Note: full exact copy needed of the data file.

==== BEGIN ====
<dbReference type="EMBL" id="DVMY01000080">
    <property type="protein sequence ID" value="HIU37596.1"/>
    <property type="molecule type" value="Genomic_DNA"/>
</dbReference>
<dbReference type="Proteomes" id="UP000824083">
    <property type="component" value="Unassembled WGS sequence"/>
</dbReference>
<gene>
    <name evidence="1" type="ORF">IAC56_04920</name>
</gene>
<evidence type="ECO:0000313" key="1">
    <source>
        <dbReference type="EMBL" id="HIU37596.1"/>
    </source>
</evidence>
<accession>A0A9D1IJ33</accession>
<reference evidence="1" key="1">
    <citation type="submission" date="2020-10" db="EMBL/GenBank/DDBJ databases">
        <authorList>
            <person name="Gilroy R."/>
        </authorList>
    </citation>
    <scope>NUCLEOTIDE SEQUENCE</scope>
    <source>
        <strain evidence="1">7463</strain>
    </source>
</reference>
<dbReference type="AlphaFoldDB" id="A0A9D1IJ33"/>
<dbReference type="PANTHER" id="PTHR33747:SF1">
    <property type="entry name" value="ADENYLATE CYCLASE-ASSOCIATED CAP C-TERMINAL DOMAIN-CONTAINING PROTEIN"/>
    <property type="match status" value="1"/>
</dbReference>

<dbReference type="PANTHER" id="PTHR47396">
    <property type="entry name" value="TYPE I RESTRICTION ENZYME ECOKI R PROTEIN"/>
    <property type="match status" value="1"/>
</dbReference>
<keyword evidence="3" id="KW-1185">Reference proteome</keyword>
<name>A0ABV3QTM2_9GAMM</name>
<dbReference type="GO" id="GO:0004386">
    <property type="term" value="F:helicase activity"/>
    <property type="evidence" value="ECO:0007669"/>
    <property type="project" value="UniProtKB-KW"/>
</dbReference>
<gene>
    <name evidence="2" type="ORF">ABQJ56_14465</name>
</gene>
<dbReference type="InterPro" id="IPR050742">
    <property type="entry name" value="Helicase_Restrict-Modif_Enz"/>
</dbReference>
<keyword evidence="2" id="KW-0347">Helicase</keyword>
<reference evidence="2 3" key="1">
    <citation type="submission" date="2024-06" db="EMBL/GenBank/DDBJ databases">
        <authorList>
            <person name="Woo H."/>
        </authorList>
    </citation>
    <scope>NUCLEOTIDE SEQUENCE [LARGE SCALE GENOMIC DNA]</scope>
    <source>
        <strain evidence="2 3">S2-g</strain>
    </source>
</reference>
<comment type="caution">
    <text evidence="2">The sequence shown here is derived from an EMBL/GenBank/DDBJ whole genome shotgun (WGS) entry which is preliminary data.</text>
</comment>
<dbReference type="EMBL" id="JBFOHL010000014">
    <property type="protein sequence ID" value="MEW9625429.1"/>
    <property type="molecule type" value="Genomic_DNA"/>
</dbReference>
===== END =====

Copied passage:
<dbReference type="EMBL" id="DVMY01000080">
    <property type="protein sequence ID" value="HIU37596.1"/>
    <property type="molecule type" value="Genomic_DNA"/>
</dbReference>
<dbReference type="Proteomes" id="UP000824083">
    <property type="component" value="Unassembled WGS sequence"/>
</dbReference>
<gene>
    <name evidence="1" type="ORF">IAC56_04920</name>
</gene>
<evidence type="ECO:0000313" key="1">
    <source>
        <dbReference type="EMBL" id="HIU37596.1"/>
    </source>
</evidence>
<accession>A0A9D1IJ33</accession>
<reference evidence="1" key="1">
    <citation type="submission" date="2020-10" db="EMBL/GenBank/DDBJ databases">
        <authorList>
            <person name="Gilroy R."/>
        </authorList>
    </citation>
    <scope>NUCLEOTIDE SEQUENCE</scope>
    <source>
        <strain evidence="1">7463</strain>
    </source>
</reference>
<dbReference type="AlphaFoldDB" id="A0A9D1IJ33"/>
<dbReference type="PANTHER" id="PTHR33747:SF1">
    <property type="entry name" value="ADENYLATE CYCLASE-ASSOCIATED CAP C-TERMINAL DOMAIN-CONTAINING PROTEIN"/>
    <property type="match status" value="1"/>
</dbReference>

<dbReference type="PANTHER" id="PTHR47396">
    <property type="entry name" value="TYPE I RESTRICTION ENZYME ECOKI R PROTEIN"/>
    <property type="match status" value="1"/>
</dbReference>
<keyword evidence="3" id="KW-1185">Reference proteome</keyword>
<name>A0ABV3QTM2_9GAMM</name>
<dbReference type="GO" id="GO:0004386">
    <property type="term" value="F:helicase activity"/>
    <property type="evidence" value="ECO:0007669"/>
    <property type="project" value="UniProtKB-KW"/>
</dbReference>
<gene>
    <name evidence="2" type="ORF">ABQJ56_14465</name>
</gene>
<dbReference type="InterPro" id="IPR050742">
    <property type="entry name" value="Helicase_Restrict-Modif_Enz"/>
</dbReference>
<keyword evidence="2" id="KW-0347">Helicase</keyword>
<reference evidence="2 3" key="1">
    <citation type="submission" date="2024-06" db="EMBL/GenBank/DDBJ databases">
        <authorList>
            <person name="Woo H."/>
        </authorList>
    </citation>
    <scope>NUCLEOTIDE SEQUENCE [LARGE SCALE GENOMIC DNA]</scope>
    <source>
        <strain evidence="2 3">S2-g</strain>
    </source>
</reference>
<comment type="caution">
    <text evidence="2">The sequence shown here is derived from an EMBL/GenBank/DDBJ whole genome shotgun (WGS) entry which is preliminary data.</text>
</comment>
<dbReference type="EMBL" id="JBFOHL010000014">
    <property type="protein sequence ID" value="MEW9625429.1"/>
    <property type="molecule type" value="Genomic_DNA"/>
</dbReference>